With a child on the throne of England and the truce expiring, Charles V finally launched his fleet across the Channel. Between 1377 and 1380, French ships raided all along the southern coast: Rye, Sussex, the Isle of Wight, Dartmouth, Plymouth, Southampton, and Dover all suffered from French invasion. But he was unable to seize victory. He too was suffering from some chronic illness, most likely a form of heart trouble, and Froissart says that he saw his death coming. He was only forty-two, his son and heir only twelve; so he summoned his brothers and solemnly charged them to look after young Charles VI. On September 16, 1380, the king of France died.

The new king of France was twelve; Richard II of England was now thirteen. Both boys had inherited countries at war; neither one had a wise counselor who could help to orchestrate a peace.

IN PARIS, Charles VI’s four uncles (the Dukes of Anjou, Berry, and Burgundy, all younger brothers of Charles V, and the Duke of Bourbon, brother to Charles VI’s mother Joanna) spent the days after the royal funeral quarreling over the right to control their young nephew. Eventually, they agreed to recognize the oldest, Louis, the Duke of Anjou, as regent.

The Duke of Anjou had ambitions to be the king of Naples, and he promptly used the royal treasury to raise an army for his own purposes. He convinced the antipope Clement VII to crown him in Avignon, and then marched into Italy with forty thousand cavalry behind him. A harsh winter and the reluctance of the Italians to provide him with fodder killed off most of the horses; food ran short; dysentery mowed down his officers. The pope in Rome, Urban VI, declared him a heretic and announced a crusade against him. In September of 1384, with plague spreading throughout the remnants of his army, Louis died on campaign.6

The young king of France was no better served by his other uncles. As a group, they recommended a tax increase in Paris; the incensed citizens rioted, and Paris grew so dangerous that the boy and his uncles fled to Meaux. The Duke of Berry was busily diverting royal funds to buy himself rare manuscripts and beautiful works of art, which he added to his extraordinary collection. The Duke of Burgundy, who shared Louis’s political aspirations, suggested that Charles VI go off and fight in Flanders to put down a growing rebellion against the Count of Flanders—who happened to be the Duke of Burgundy’s own father-in-law.7

Victory would pay out far more benefits to the Count of Flanders and the Duke of Burgundy than to Charles VI. But the boy agreed, and marched off to Flanders with the royal army. On the way, they “gained a very considerable plunder” by looting for “cloth, linen, knives, money in gold and silver, silver dishes, and plates,” all of which were sent back to the royal treasury.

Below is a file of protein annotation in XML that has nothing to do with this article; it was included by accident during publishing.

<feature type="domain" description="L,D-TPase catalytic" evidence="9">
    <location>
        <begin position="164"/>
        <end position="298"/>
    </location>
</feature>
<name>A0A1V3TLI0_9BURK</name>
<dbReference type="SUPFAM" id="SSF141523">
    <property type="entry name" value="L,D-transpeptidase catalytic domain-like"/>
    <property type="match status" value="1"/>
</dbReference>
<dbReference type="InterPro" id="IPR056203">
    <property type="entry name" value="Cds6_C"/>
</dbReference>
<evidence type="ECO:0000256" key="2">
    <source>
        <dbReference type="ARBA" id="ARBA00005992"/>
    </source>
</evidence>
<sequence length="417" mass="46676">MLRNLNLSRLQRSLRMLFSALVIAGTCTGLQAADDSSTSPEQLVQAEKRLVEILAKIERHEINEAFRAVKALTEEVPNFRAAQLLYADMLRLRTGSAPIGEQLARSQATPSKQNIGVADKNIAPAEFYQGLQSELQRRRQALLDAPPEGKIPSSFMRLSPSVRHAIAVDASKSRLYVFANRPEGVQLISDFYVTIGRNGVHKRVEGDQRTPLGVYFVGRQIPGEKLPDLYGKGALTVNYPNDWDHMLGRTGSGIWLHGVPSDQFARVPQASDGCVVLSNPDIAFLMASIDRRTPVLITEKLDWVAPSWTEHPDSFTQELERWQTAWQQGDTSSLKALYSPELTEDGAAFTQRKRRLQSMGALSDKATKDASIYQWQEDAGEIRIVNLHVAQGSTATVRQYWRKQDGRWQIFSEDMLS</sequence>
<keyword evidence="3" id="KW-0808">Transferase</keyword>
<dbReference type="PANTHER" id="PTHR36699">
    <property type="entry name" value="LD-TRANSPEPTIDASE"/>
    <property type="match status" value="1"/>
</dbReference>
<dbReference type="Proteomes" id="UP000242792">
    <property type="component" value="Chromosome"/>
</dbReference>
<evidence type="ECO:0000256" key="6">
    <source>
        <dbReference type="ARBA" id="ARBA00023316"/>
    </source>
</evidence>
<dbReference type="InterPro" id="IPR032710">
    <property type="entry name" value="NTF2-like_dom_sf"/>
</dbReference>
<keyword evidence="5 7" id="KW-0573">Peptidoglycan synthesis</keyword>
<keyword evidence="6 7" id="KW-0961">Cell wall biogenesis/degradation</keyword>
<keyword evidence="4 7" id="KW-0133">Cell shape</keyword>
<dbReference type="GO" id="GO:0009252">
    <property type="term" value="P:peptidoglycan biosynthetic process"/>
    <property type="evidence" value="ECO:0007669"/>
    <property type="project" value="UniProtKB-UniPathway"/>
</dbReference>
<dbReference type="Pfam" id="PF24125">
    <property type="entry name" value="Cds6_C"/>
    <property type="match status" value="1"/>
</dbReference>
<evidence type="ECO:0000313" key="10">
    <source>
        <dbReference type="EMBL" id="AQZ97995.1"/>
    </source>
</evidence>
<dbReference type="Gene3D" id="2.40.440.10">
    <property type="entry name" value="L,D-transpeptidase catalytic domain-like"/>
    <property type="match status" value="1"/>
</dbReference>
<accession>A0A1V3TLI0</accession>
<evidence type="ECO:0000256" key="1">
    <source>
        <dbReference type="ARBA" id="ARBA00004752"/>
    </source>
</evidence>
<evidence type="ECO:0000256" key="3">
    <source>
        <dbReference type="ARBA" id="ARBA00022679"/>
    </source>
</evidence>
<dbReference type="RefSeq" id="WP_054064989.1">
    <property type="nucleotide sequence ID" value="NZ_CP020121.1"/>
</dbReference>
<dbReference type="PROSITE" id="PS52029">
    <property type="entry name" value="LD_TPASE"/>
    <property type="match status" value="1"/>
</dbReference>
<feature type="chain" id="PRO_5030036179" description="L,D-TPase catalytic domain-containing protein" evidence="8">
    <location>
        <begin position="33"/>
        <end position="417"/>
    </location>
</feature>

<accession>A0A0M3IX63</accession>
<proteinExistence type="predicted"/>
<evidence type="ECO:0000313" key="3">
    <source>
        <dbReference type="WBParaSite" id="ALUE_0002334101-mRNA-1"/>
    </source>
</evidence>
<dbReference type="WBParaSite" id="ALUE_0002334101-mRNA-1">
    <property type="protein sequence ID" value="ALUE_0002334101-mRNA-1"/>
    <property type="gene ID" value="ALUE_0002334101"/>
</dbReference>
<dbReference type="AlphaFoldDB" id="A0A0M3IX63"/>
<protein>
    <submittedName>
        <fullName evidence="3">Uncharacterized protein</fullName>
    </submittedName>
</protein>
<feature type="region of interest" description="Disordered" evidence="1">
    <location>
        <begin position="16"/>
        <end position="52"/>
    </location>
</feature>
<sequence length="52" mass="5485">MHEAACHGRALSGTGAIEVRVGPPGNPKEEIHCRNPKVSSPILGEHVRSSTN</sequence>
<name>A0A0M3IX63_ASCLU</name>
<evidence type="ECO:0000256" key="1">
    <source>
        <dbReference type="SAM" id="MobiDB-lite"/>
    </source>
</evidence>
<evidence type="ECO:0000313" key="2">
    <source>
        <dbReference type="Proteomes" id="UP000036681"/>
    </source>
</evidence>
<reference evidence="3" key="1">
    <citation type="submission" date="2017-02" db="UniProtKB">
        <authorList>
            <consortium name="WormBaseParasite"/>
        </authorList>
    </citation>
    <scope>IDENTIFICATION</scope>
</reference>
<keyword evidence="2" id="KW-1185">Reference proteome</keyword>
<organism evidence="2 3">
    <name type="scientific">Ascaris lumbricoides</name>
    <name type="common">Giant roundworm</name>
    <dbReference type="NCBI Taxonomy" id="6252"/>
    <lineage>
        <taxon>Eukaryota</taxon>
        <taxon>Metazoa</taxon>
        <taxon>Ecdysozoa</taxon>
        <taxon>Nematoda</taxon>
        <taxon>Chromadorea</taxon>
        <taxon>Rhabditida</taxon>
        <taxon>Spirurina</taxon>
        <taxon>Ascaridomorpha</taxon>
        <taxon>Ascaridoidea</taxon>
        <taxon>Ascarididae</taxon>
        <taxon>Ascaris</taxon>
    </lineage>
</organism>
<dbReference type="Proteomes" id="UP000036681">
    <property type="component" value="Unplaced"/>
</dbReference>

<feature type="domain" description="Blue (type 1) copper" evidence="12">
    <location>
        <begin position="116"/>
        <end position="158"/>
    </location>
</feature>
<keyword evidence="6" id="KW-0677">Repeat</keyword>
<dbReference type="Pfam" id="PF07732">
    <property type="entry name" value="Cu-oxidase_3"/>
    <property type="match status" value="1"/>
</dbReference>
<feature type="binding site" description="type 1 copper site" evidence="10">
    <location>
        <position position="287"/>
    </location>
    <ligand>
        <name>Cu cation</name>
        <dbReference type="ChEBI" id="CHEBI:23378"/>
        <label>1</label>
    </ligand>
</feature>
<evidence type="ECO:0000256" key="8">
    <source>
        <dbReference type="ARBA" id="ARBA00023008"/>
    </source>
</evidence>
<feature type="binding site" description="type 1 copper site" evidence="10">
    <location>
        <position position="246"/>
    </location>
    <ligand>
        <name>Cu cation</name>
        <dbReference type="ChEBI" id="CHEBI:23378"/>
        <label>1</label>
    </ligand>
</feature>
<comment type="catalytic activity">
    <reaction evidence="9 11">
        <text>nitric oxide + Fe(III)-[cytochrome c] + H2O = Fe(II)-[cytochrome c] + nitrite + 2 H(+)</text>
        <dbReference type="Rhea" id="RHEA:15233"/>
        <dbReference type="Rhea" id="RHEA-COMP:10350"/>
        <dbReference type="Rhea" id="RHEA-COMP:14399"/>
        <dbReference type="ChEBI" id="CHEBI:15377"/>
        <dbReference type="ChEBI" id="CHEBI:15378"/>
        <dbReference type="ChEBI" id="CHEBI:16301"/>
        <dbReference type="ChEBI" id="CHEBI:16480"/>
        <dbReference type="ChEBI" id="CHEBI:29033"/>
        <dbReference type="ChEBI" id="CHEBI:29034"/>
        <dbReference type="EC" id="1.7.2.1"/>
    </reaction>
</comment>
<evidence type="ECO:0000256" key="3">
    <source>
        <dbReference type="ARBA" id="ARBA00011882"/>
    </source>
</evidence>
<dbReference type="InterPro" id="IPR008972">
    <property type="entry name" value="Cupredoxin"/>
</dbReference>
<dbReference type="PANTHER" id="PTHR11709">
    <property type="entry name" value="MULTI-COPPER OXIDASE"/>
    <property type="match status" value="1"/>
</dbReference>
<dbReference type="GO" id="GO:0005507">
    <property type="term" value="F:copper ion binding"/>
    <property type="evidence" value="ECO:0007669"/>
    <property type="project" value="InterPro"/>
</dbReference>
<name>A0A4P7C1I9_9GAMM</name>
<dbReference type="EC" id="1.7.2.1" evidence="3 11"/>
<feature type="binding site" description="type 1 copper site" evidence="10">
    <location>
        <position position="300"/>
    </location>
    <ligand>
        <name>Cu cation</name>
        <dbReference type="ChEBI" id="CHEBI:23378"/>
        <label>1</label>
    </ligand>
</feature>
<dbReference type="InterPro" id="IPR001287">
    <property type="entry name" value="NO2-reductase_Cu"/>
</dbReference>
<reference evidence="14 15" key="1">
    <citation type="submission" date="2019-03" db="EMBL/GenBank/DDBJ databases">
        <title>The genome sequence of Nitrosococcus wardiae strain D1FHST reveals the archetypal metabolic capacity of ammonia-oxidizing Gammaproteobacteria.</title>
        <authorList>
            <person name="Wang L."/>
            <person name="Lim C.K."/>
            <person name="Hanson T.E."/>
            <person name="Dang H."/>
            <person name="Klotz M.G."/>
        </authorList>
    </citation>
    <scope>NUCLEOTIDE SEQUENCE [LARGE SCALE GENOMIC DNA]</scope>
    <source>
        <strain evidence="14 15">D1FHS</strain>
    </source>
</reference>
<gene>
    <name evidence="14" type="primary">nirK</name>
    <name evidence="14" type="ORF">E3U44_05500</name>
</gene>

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82.1. Richard II and Charles VI

The rebellious Flemish army met them near the village of Rosebecque, and in the carnage that followed, the long-speared French infantrymen spitted the close-packed Flemish foot soldiers until the ranks broke and fled. The Flemish captain was found dead in a ditch without a wound on him; he had been trampled and suffocated by the masses of men climbing across him.8

High on triumph, Charles returned to Paris. The residents came out to greet him in arms, determined to show their new young king just how much power they had; in response, Charles ordered his captains to remove the gates from the city and clear the streets, so that he could stampede the entire army into the city to put down any further rebellion. This proved adequately terrifying: the Parisians slunk back into their homes, “so fearful of being punished,” Froissart says, “that, as the King entered the city, none dared to venture out of doors, or even to open a window.” In retaliation, Charles VI and his advisors levied heavy fines on those who had protested publicly: “as a punishment for their past behavior, and as an example to other towns in the kingdom of France.”9

RICHARD II was given no better guidance.

The logical regent for the underage king was his uncle John of Gaunt, the oldest surviving son of Edward III. But John was widely disliked, and more than one courtier suspected that he had designs on the English throne. Instead, a governing council was formed; its membership varied from year to year, but all, says the Chronica Maiora, were “good, sensible men of repute.”10

They may have been good, but their decisions were bad ones. To raise money for the ongoing war with France, the king’s council orchestrated a series of new taxes: “poll taxes,” flat payments imposed on everyone in the country. The first of these, collected in 1377, required each person in England to pay one groat—a coin roughly equivalent to the price of a goat (the tax was slightly higher for clergymen). The second, passed in 1379, required a groat from the poor, but much more from knights and landowners. It was a “subsidy so wonderful that no one had ever seen or heard of the like,” groused the fourteenth-century Anonimalle Chronicle—unprecedented and wildly unpopular.11